Field Day 2016

11th - 12th June

No amount of spluttering speakers, rain, or mud seems to dampen spirits.

Kicking off to a torrential downpour, as the sounds of LUH echo resoundingly across a sopping wet tent, it’s a slightly disheartening start for Field Day’s 10th birthday celebrations.

Inciting all out dancing and word-perfect sing-a-longs, Skepta champions his every moment on the main stage on Saturday afternoon. “It would have to be on my set,” he grumbles of sound issues through the weather – though no amount of spluttering speakers, rain, or mud seem to dampen the spirits of the gathered as they shake their way through the performance. From the anthemic choruses of ‘That’s Not Me’ through to the calamitous energy of ‘Man (Gang)’ there’s no better way to find resolve against the rain.

Sheltered on the Shacklewell Arms stage, Toronto’s Dilly Dally tear through their set with a tumultuous vitality that’s entirely their own. Shrouded in smoke sometimes so thick they’re obscured from view, Katie Monks’ distinctive vocals cut through the haze like a blade. Switching from a coarse rasp to husky whisper and screaming with a shiver-inducing ferocity, the group put on a performance that’s both electrified and energised.

It’s a near-deafening din that emanates from the stage while Girl Band frolic in the limelight, their barely discernible lyrics and throw-yourself-around rhythms calling out for a chaos that takes no time at all to kick in. Cut loose and fancy free, the Dublin quartet’s characteristically wild nature unhinges inhibitions and sends the festival screeching into a freewheeling fervour. Overdriven distortion is met with rampant cheers, and as the tent headbang, drop, and vogue to the bludgeoning refrains, there’s no other performance that gives quite such a sense of thrill.

Illuminated by a golden light, Wild Nothing bring a sense of the summer back to the (now muddy) festival fields. Shimmering melodies and potent pop hooks transport the crowd somewhere brighter, while across the festival site Four Tet’s dancefloor-filler set keeps the masses discoing through the drizzle.

“How you doing? Wet, I imagine,” James Blake laughs. Headlining the festival’s main stage at the end of a long and miserably stormy day, his performance proves nothing short of majestic. A backdrop of twinkling lights spirals and twirls through ever-evolving visualisations as the glistening synths of ‘Life Round Here’ signal the audience into action. Drawing mostly from recent album ‘The Colour In Anything’, James draws out the groovers and shakers in all their force.

Sending piano melodies rippling through the space age with ‘Love Me In Whatever Way’, before being joined by 1-800-Dinosaur collaborator MC Trim for a performance of ‘Confidence Boost’, there’s something here to instil awe in everyone. Expressing a very sincere gratitude for being able to do such a performance in his home city, and introducing the band that makes it possible for any of it to happen, it’s ‘The Wilhelm Scream’ that draws the night to a resounding close, the field echoing with the words “falling, falling, falling, falling” as the rain starts pouring.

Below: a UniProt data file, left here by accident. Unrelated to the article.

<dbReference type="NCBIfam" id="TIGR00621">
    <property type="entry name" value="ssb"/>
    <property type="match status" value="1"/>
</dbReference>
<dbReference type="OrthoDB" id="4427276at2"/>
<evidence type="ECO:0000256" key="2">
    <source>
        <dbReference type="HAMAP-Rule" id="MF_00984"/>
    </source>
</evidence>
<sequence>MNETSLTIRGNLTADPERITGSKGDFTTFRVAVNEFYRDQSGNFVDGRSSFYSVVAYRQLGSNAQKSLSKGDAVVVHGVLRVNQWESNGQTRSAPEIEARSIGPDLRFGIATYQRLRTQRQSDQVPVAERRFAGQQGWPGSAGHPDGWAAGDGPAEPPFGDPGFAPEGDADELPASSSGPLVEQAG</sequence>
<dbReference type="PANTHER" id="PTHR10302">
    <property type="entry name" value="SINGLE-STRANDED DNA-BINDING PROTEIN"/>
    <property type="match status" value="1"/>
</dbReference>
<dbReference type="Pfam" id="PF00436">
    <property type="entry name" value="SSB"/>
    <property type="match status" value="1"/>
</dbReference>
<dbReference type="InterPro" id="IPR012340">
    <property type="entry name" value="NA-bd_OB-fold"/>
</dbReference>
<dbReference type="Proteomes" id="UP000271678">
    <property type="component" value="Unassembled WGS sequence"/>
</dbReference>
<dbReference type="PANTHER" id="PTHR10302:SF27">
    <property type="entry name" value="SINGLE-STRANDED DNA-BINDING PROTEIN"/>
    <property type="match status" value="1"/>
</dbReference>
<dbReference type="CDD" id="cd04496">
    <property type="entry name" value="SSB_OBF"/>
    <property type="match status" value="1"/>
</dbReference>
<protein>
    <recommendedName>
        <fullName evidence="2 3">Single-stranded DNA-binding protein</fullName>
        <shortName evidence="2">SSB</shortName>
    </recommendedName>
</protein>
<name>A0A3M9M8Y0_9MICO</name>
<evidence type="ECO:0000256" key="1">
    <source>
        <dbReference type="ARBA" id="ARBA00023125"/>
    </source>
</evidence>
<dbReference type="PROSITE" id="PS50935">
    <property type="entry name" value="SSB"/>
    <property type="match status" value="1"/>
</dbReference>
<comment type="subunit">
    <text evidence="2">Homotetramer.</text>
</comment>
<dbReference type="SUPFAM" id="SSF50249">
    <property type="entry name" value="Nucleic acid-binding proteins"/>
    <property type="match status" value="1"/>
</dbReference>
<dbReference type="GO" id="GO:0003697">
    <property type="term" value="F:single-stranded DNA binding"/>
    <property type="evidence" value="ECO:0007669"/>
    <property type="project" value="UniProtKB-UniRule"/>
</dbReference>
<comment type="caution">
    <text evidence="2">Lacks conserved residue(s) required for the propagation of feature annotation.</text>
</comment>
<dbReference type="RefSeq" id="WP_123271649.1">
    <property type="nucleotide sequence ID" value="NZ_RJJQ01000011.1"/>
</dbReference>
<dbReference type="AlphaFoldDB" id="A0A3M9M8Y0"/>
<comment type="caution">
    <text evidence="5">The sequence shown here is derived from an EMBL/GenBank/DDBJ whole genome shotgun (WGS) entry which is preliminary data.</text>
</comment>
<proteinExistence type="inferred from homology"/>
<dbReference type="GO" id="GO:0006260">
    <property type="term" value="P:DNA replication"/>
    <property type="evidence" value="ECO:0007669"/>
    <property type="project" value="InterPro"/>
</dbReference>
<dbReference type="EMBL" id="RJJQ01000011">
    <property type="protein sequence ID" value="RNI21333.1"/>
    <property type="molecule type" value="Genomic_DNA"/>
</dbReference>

“I'm just gonna apologise in advance to whoever's set gets cut short, ‘cause we're just gonna play the full thing,” Parquet Courts announce as they belatedly take to the main stage the next afternoon. Their post-punk stylings and wry sense of humour are effortlessly engaging, whilst new album tracks ‘One Man, No City’, ‘Dust’, and ‘Human Performance’ instantly get the punters dancing on the still-damp ground.

Elsewhere, Mystery Jets take their audience “on a progressive exploration” along the stratospheric echoes of their new material and offer “a one way trip to the 00s,” for their golden oldies. Filling their set with smiles, self-referential hints, and fan-favoured hits (“Field day will you do us a big favour? Will you Flash Us A Hungry Smile?” Jack Flanagan asks with a grin), the band elate their audiences energy along elated pop hooks.

Deadpan humour and smoothly crooning melodies collide as John Grant takes to the main stage for a performance that’d be enchanting if only it could engage attentions away from every other stage. At the far end of the field, with an inflatable banana bouncing above the crowd before the group have even finished soundchecking, Goat embody the spirit of festival fun. Driving percussion and chunky guitar refrains meet dance displays and a dash of cowbell as the outfit’s tribal psych sounds get spirits soaring and limbs flailing to the beat.

As lavish as on record, Beach House transform their stage into a world of their own. As the crowd spills all the way out of the tent and into the sun, the band hold the gathered in a trance, glistening melodies and bubbling echoes enveloping the setting in an ethereal daze.

Over on the main stage, marching drums signal the beginning of the end as festival closer PJ Harvey, resplendent in feathered attire, takes her place under the stage lights. Sultry shapes and seductive sounds are laced with sinister undertones, captivating with an unyielding power. Built mostly around new album ‘The Hope Six Demolition Project’, the performance rings out through the fields, steadfast against an approaching thunderstorm.

“It’s a perfect day,” she sings before taking her final bow. Through thunderstorms and ever-present mud, that might be an oversight, but that hasn’t stopped anyone attending from having the most wholly enjoyable of times.

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